Three images: A line graph of pressure for conventional insulated materials, a photo of two sheets of insulation, and a graphic of a sheet with four squares within in.
Three images: A flowchart of MAI processing, a photo of a silica unloading system, and a photo of an airstream replacement system.

Lead Performer: Oak Ridge National Laboratory (ORNL) - Oak Ridge, TN
-- Nanopore Inc. - Albuquerque, NM;
-- Firestone Building Products Company - Indianapolis, IN
DOE Total Funding: $2,763,000
Project Term: October 2013 – September 2019
Funding Type: Lab Award
Previously funded under Building Energy Efficiency Frontiers and Incubator Technologies (BENEFIT) - 2014 (DE-FOA-0001027) under the project title “R25 Polyisocyanurate Composite Insulation Material”

Project Objective

The objective of this project was to develop 2-inch thick polyisocyanurate board insulation with modified atmosphere insulation (MAI) cores that have an R-value of 25 (R12/inch) and a cost premium of no more than $0.30 per square foot for a insulation material of equivalent R-value with a simple payback of 10 years. MAI is a lower-cost alternative to vacuum insulation, with similar performance (R35/inch). The cost target is expected to be refined during the project as the research work and technology-to-market analysis are performed. The project team reached this initial target and new targets are described in a later section.

The project team developed a drop-in replacement for polyisocyanurate foam insulation that increases its R-value by a factor of 2. To accomplish this goal, production of MAI panels was modified to produce the correct geometries, barrier materials were evaluated that can handle the high temperatures developed during the exothermic reactions occurring during foaming process, and a mechanism to fix the panels within the foam core was developed. Barrier films were further evaluated to address the required longer service life of the polyisocyanurate foam board (up to 50 years), and a procedure to predict long-term performance was developed. Foam boards were designed so that MAI coverage is optimized to yield the desired R-value cost-effectively, and foam flowability and processing to guarantee complete encapsulation of MAI panels is addressed. Iterations were made to the manufacturing process and the MAI-polyiso composite design to improve the overall performance (R-value and cost). In parallel with the research and development work, technology-to-market analysis was performed to formulate a commercialization plan.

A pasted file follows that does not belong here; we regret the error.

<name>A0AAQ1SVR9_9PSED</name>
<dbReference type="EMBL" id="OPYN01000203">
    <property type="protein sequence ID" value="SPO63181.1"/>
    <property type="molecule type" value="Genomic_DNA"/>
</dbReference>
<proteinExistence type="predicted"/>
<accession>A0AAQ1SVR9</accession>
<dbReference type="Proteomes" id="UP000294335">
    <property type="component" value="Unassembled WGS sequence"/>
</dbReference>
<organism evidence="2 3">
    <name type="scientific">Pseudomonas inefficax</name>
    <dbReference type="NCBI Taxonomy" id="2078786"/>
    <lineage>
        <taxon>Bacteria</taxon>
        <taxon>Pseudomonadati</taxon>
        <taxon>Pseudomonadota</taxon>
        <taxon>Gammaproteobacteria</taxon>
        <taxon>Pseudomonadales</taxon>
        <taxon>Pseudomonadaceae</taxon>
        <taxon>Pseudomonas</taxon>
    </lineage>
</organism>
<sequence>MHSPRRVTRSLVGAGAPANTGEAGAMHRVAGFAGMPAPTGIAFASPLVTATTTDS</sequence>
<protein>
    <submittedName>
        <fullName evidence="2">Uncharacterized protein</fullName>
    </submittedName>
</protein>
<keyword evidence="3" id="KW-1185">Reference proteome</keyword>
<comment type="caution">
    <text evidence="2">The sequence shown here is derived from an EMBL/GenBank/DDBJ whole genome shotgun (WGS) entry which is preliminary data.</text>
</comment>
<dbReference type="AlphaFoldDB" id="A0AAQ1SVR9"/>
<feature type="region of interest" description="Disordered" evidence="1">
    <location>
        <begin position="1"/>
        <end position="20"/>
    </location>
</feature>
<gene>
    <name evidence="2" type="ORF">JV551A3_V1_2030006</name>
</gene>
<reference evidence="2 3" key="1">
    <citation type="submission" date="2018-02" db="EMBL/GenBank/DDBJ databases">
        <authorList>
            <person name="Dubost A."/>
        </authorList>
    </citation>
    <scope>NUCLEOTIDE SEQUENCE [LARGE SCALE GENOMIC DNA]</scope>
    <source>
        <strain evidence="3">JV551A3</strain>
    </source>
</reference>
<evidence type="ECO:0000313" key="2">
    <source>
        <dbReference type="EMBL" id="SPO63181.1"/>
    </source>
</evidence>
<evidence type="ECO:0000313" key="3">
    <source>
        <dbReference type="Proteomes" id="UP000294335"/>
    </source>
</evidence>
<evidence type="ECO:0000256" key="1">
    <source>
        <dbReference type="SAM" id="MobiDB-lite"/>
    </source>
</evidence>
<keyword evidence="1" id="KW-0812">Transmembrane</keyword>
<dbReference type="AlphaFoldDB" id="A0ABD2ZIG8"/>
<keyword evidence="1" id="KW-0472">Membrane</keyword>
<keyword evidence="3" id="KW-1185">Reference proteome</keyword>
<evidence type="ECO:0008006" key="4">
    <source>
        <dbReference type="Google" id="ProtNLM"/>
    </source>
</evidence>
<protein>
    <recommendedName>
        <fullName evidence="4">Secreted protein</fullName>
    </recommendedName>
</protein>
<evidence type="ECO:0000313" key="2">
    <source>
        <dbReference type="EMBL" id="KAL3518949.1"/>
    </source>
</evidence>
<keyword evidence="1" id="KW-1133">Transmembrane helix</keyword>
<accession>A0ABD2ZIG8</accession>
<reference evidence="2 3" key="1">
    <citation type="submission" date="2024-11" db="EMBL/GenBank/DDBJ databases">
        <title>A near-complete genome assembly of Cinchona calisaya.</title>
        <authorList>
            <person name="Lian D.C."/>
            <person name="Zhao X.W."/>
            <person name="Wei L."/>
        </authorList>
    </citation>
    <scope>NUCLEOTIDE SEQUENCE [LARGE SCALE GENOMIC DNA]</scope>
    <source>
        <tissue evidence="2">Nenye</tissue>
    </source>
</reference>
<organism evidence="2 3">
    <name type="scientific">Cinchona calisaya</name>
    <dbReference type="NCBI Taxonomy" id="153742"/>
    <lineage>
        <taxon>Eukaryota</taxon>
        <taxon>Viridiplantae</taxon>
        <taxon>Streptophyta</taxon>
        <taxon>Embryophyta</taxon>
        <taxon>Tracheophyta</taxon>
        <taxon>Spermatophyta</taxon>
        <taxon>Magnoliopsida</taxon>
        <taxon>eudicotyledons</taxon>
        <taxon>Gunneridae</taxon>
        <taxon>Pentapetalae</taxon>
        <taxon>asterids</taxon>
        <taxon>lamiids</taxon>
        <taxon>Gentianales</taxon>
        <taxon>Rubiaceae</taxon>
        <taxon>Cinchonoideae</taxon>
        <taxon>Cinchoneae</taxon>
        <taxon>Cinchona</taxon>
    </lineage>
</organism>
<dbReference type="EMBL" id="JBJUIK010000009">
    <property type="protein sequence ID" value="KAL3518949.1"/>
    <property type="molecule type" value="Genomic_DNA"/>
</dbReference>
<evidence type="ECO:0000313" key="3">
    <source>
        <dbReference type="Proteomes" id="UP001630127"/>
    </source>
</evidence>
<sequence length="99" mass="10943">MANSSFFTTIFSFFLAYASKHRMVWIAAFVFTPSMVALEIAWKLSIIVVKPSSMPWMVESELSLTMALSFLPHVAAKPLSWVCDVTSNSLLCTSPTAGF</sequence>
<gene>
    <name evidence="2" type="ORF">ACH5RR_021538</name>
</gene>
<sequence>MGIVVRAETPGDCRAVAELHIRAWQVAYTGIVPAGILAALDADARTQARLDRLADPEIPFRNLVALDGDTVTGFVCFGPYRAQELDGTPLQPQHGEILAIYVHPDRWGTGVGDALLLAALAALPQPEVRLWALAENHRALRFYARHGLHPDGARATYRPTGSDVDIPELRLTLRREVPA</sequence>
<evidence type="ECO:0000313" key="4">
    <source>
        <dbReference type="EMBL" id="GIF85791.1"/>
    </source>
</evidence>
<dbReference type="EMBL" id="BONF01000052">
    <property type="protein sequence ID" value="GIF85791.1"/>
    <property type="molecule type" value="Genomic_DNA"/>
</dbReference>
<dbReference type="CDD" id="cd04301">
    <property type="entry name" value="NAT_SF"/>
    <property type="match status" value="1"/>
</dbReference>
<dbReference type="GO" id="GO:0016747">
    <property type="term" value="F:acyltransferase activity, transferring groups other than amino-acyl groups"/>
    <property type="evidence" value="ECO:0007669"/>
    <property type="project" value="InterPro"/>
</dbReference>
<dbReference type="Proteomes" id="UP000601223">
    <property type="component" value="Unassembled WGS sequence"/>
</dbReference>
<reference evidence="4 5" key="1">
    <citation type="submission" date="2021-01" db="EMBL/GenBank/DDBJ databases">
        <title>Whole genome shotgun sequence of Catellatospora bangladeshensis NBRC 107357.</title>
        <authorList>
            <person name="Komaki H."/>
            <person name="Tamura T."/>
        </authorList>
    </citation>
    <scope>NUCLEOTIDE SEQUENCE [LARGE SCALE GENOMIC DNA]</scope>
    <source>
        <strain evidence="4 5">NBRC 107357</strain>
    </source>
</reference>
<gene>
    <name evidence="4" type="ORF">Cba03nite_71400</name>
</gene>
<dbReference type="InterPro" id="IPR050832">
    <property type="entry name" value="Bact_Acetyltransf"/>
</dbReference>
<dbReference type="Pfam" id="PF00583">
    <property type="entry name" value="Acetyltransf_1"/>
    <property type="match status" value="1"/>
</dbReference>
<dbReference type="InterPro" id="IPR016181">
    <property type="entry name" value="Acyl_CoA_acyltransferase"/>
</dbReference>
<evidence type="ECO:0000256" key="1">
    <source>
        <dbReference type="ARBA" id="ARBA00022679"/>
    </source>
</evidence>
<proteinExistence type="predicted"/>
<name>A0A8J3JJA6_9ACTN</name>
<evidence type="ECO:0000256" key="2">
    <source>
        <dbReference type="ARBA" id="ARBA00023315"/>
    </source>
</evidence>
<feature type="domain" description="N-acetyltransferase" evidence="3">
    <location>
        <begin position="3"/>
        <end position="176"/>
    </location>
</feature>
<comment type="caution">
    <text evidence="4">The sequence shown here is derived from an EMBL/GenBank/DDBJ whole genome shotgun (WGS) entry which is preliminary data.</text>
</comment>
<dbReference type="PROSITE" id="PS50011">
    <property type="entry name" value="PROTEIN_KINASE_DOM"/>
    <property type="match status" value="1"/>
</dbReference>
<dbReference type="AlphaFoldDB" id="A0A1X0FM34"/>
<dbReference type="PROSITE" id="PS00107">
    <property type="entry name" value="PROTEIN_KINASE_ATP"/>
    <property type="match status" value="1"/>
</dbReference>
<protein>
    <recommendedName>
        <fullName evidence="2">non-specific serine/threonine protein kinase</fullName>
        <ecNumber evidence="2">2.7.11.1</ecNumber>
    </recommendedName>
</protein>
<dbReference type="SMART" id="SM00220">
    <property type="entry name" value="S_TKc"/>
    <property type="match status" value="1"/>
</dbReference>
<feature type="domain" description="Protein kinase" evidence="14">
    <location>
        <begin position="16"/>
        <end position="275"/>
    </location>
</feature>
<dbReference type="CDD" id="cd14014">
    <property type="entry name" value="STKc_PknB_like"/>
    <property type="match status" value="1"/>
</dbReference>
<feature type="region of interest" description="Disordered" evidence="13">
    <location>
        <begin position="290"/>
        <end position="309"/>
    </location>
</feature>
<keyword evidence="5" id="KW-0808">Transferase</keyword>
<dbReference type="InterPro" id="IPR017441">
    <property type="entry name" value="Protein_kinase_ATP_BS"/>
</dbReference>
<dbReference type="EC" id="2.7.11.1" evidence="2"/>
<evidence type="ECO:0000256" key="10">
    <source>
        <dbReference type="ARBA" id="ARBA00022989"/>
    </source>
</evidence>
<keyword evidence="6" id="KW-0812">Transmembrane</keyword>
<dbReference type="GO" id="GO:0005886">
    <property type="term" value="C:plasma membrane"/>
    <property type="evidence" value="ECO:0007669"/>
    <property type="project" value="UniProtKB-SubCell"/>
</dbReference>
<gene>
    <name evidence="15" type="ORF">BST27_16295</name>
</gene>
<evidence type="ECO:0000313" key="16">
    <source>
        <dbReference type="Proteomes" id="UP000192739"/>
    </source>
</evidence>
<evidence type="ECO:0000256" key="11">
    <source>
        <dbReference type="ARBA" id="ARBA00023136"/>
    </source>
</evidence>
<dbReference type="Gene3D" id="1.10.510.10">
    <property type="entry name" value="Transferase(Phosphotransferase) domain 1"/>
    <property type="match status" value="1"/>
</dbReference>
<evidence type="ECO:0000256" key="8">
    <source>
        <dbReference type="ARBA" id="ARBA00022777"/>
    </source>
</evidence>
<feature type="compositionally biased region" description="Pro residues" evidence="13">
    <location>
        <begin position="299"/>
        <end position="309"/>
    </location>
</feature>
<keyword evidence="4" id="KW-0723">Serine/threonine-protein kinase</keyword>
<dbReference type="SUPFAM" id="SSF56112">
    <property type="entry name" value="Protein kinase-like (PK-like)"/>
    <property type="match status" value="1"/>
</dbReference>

Once these goals were achieved, the team turned their focus on novel core material development to significantly improve performance and reduce costs. The research team will evaluate and minimize the solid conduction and radiation heat transfer modes, develop a dry processing method for the plastic fiber cores, evaluate barrier films needed for the new vacuum insulation panels (VIPs), and refine the thermal analysis of the barrier composites containing the new VIPs. The new targets for the project are to create VIPs/MAI with a new developmental core and an R-value of 70-80/inch. The team will also perform a field installation and validation of the R25 boards on a low-slope roof in an occupied building, solicit contractor feedback on barriers to adoption and develop mitigation measures. Finally, an accelerated aging protocol will be developed.

Project Impact

The new R12/inch insulation product would be attractive for applications where the thickness of the insulation is important. Two applications that would clearly benefit are wall sheathing and commercial roof retrofits. The target of an R-value of 70-80/inch is at least twice the thermal performance of current VIPs.


DOE Technology Manager: Sven Mumme
Lead Performer: Andre Desjarlais and Kaushik Biswas, Oak Ridge National Laboratory

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